Question: At a Bible study, the subject of who can understand the Bible came up. I said that a person who is born again and is depending on the Holy Spirit can understand it. My pastor said that we are too depraved and sinful to fully understand the Bible on our own and that we need a "consensus of teachers." He then said that anyone who thinks they can understand the Bible without this consensus of teachers is "Satanic and arrogant." I believe that teachers are important, but with all the false teaching going around, it is not only possible but necessary that we arrive at an understanding of the Bible independently of people, or how would we know who is a false teacher and who isn't? What about Psalm 119:98-100 and 1 Corinthians 2:14-16?
Response: We agree with you. The idea that we need a "consensus of teachers" sounds much like a Catholic Magisterium. Who are the chosen ones? Further, "consensus" is an agreement that may or may not be true. Moreover, how does one correct an authoritative magisterium?
In words applicable to all saints, Paul exhorts Timothy the individual to "Study to shew thyself approved unto God, a workman that needeth not to be ashamed, rightly dividing the word of truth" (2 Tm 2:15). Are we not all workmen?
In Scripture, the Lord exhorts to "...take heed to thyself, and keep thy soul diligently, lest thou forget the things which thine eyes have seen, and lest they depart from thy heart all the days of thy life: but teach them thy sons, and thy sons' sons" (Deut 4:9).
Second Timothy 3:16-17 is often rightly cited as evidence for the sufficiency of Scripture. We may sometimes forget that immediately preceding that portion is verse 15, which states that "...from a child thou hast known the holy scriptures, which are able to make thee wise unto salvation through faith which is in Christ Jesus." Paul is speaking of Timothy's familiarity with the Word of God. Was this familiarity the result of exposure to a "consensus of teachers"? On the contrary, Paul wrote, "I call to remembrance the unfeigned faith that is in thee, which dwelt first in thy grandmother Lois, and thy mother Eunice; and I am persuaded that in thee also" (2 Tm 1:5). According to Romans 10:17, "so then faith cometh by hearing, and hearing by the word of God."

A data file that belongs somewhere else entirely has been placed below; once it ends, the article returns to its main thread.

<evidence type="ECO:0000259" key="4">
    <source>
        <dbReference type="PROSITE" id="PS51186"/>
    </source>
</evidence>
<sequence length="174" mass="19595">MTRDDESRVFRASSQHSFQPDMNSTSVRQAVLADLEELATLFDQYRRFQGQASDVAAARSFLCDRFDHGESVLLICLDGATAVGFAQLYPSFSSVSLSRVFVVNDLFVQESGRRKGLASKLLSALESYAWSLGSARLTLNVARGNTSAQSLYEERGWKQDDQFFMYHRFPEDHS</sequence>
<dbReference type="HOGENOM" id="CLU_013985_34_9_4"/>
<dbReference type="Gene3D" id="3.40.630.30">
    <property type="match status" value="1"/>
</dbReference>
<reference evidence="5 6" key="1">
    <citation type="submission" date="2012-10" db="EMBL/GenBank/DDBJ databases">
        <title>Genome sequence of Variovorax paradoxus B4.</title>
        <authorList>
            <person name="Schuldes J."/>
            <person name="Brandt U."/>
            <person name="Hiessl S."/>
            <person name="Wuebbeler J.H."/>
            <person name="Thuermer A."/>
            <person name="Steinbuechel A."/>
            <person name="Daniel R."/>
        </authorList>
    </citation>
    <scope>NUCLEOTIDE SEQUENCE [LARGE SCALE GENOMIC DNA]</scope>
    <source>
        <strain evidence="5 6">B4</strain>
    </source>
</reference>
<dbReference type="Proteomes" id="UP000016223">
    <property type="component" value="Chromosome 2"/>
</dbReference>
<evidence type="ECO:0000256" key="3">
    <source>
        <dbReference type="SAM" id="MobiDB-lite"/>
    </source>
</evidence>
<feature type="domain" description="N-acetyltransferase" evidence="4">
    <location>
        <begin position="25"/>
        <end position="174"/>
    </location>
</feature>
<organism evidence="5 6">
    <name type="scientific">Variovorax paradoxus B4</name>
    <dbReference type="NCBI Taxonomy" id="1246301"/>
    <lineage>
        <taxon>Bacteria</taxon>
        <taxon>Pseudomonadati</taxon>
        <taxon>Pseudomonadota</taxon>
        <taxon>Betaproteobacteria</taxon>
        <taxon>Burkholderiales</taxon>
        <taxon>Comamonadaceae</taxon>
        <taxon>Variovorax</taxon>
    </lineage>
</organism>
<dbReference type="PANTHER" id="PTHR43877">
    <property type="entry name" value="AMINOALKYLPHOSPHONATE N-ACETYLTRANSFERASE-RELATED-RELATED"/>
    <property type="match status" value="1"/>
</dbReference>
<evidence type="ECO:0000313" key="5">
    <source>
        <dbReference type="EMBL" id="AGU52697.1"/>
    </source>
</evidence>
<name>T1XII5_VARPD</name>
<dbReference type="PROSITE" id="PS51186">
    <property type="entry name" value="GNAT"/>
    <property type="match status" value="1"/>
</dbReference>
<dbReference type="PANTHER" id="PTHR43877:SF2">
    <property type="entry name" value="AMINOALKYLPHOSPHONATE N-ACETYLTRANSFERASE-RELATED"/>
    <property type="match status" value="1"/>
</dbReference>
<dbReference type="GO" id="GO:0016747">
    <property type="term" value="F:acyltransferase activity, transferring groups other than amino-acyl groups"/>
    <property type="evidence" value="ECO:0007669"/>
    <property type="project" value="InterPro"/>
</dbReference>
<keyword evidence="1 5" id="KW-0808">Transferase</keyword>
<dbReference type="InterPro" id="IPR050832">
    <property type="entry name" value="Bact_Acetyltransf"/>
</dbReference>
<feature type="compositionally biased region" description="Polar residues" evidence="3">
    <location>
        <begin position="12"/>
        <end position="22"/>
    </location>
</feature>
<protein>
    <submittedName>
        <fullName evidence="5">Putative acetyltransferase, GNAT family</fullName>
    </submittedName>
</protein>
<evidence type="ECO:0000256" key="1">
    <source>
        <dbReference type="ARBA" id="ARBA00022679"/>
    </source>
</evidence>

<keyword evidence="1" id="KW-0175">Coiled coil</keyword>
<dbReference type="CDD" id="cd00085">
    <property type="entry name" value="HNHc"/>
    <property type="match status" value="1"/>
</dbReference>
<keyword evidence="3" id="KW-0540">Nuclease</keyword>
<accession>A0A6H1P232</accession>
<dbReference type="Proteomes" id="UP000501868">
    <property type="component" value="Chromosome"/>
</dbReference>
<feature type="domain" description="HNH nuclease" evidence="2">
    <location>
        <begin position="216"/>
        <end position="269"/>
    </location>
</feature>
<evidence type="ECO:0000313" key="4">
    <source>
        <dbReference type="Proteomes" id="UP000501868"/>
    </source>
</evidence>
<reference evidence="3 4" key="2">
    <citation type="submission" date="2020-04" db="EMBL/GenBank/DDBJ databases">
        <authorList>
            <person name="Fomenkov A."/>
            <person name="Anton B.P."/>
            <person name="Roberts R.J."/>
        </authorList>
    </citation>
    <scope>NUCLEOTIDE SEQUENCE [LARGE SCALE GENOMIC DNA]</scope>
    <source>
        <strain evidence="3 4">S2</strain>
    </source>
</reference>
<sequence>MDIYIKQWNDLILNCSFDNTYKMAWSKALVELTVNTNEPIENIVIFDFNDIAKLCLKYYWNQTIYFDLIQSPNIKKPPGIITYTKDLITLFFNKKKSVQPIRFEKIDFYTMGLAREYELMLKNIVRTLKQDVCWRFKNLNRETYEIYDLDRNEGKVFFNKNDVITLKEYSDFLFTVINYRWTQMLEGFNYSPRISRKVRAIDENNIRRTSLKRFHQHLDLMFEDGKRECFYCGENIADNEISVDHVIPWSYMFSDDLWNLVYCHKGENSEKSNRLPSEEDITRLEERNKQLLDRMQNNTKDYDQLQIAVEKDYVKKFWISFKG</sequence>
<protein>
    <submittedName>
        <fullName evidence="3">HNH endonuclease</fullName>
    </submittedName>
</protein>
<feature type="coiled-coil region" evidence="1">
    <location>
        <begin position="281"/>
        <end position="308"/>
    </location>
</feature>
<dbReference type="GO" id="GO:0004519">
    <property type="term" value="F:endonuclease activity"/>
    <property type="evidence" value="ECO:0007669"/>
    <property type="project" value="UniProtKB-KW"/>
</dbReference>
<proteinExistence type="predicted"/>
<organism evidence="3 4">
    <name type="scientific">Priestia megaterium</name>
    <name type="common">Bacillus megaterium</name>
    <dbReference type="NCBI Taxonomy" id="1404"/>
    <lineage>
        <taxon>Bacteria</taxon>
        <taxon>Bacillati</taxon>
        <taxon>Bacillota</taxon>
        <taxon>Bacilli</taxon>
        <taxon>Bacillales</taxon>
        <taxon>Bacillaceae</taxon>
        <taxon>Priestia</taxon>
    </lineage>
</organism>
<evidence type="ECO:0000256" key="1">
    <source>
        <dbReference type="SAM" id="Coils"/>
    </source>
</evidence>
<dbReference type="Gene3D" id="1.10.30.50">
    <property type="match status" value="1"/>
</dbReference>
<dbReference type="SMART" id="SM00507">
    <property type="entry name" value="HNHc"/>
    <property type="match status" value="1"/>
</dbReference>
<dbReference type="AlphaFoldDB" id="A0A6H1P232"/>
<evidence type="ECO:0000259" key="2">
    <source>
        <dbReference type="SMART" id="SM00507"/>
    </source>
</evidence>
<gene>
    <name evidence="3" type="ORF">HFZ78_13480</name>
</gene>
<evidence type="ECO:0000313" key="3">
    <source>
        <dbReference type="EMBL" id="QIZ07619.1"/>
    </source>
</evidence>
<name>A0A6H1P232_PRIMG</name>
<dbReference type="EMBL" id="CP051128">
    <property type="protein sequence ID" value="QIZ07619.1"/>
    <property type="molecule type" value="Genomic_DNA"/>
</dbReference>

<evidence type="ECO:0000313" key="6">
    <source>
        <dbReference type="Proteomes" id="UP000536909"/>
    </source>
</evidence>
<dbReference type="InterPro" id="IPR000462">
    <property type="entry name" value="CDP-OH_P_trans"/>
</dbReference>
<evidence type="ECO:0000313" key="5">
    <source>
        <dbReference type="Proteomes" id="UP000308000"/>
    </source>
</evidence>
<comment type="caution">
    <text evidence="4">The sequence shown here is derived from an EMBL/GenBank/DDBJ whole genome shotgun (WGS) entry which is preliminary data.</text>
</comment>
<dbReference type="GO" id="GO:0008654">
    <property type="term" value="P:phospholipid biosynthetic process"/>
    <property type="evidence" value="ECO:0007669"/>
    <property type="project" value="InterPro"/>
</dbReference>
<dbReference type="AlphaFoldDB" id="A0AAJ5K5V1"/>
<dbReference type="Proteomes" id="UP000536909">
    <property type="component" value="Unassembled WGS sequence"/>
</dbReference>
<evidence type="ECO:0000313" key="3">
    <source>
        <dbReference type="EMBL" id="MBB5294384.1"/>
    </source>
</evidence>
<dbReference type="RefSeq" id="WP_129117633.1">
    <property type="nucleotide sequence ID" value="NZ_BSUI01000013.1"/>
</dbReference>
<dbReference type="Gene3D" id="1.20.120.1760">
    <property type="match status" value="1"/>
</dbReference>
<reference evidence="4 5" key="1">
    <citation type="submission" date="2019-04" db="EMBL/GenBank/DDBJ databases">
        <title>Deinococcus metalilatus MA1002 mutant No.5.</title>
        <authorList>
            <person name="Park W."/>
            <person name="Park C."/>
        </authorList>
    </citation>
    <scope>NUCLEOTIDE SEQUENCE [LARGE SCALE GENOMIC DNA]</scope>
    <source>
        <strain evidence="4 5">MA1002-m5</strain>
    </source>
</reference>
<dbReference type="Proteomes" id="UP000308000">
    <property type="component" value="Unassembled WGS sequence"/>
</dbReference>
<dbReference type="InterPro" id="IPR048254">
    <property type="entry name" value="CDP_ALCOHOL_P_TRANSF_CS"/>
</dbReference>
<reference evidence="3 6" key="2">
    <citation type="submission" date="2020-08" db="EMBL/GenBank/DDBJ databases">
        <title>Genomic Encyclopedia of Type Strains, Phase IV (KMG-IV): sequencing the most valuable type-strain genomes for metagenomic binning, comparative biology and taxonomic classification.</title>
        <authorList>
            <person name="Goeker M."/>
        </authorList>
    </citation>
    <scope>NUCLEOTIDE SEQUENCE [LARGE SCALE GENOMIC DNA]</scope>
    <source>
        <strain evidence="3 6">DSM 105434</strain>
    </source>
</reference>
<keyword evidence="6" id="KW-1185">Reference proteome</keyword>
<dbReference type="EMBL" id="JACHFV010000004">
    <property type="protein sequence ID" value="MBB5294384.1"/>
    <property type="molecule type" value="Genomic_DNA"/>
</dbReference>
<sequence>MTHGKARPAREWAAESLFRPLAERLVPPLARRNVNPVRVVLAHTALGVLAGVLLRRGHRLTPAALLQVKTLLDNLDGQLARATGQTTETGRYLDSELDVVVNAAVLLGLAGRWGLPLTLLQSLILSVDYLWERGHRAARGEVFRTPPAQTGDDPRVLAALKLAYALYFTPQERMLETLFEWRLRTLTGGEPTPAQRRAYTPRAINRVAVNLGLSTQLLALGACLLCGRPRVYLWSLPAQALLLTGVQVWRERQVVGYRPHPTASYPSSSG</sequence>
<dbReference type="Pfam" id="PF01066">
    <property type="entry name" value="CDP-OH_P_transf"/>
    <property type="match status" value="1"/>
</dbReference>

It is true that the Lord has gifted individuals as teachers (Eph 4:11) "for the perfecting of the saints, for the work of the ministry, for the edifying of the body of Christ" (v. 12). Yet in Acts 8:1, "there was a great persecution against the church which was at Jerusalem; and they were all scattered abroad throughout the regions of Judaea and Samaria, except the apostles." These ordinary believers subsequently "went everywhere preaching the word" (Acts 8:4). Certainly these folks understood the Word of God!
Consider, in Acts 18, the case of Apollos (who was "mighty in the scriptures"). He was preaching the "things of the Lord," but he knew only the baptism of John (v. 25). He did not know that the Messiah had come, lived, bled and died on the Cross, been buried, and then raised again in power. Two disciples, Aquila and Priscilla, took him aside and "...expounded unto him the way of God more perfectly" (v. 26).
In conclusion, yes, there are those equipped to be teachers, but even teachers can go astray, regardless of any official consensus. Paul wrote that the saints were to "prove all things, hold fast that which is good" (1 Thessalonians 5:21).